Sitter Jitters

Feeling Your Way

Once you've found someone you like, give her a chance to meet your child and learn how the household works. If time and money allow, this orientation should take the form of a supervised, paid trial. If not, at least ask the sitter to arrive an hour before your departure. Walk her through the house to familiarize her with the layout. Explain your family's fire-escape plan (if you don't have one, devise one now).

Demonstrate how to use appliances like the microwave and the air conditioner, and show her where to find the circuit breakers or the fuse box. And make sure she can operate your infant's gear, from the bouncy seat to the stroller. Also, be sure to leave a binder of important emergency-contact information for reference (see "Parents Alert: Make a List, Check It Twice," on right).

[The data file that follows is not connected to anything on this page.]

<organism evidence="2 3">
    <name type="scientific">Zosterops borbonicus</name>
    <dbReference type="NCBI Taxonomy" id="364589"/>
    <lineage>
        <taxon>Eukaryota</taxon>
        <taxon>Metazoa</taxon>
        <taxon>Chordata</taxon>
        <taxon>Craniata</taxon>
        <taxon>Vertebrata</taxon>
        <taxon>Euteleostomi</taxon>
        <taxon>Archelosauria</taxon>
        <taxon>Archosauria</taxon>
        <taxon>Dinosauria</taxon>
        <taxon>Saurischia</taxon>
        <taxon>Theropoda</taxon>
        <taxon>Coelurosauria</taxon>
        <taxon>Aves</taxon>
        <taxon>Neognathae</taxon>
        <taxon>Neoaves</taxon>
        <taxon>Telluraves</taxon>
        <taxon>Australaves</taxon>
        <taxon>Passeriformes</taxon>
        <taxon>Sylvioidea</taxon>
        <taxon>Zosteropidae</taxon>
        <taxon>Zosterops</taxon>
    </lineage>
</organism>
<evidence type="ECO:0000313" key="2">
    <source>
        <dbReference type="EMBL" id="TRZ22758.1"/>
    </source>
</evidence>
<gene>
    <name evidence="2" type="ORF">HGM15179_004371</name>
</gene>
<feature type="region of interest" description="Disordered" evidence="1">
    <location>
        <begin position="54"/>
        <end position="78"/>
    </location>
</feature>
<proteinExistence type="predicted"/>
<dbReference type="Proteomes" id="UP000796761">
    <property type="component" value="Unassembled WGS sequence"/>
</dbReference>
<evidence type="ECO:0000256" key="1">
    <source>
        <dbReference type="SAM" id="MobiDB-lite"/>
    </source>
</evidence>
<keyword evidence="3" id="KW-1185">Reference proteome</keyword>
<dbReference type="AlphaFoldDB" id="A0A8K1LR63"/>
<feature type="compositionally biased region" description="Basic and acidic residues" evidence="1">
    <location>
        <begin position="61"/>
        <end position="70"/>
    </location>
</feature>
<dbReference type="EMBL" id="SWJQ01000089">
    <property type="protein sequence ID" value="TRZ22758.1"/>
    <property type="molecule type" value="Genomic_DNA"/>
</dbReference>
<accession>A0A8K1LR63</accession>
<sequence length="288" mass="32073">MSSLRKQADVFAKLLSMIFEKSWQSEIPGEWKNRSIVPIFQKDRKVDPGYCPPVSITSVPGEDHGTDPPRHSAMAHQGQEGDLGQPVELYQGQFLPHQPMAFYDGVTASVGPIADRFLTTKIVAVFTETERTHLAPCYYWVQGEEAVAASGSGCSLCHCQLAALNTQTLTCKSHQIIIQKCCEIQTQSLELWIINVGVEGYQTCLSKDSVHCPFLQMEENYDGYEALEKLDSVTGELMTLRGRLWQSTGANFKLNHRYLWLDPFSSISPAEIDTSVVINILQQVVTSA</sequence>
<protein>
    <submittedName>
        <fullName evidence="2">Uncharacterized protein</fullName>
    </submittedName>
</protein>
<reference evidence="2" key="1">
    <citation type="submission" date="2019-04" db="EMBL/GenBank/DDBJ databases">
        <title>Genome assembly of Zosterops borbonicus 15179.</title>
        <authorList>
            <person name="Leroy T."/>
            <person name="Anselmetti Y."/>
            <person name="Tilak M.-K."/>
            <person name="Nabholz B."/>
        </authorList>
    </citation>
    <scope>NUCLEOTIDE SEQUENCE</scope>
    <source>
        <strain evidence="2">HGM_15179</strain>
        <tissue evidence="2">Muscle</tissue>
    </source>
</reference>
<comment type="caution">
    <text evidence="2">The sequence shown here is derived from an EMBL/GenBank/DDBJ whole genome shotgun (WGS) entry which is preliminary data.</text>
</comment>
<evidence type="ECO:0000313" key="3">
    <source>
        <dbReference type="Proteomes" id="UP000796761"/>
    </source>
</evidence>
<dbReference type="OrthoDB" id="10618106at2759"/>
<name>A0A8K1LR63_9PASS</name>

Then tell her your baby's preferences and habits, including such details as the way she likes to be held or the fact that she won't go to sleep unless her music box is playing.

Make your own preferences clear as well, especially on such matters as whether the sitter is allowed to have visitors or talk on the phone (experts discourage both); when and for how long he can watch TV or use the computer; and how far outside, if at all, he can take the baby.

Finally, don't forget to stock the fridge with a few snacks.

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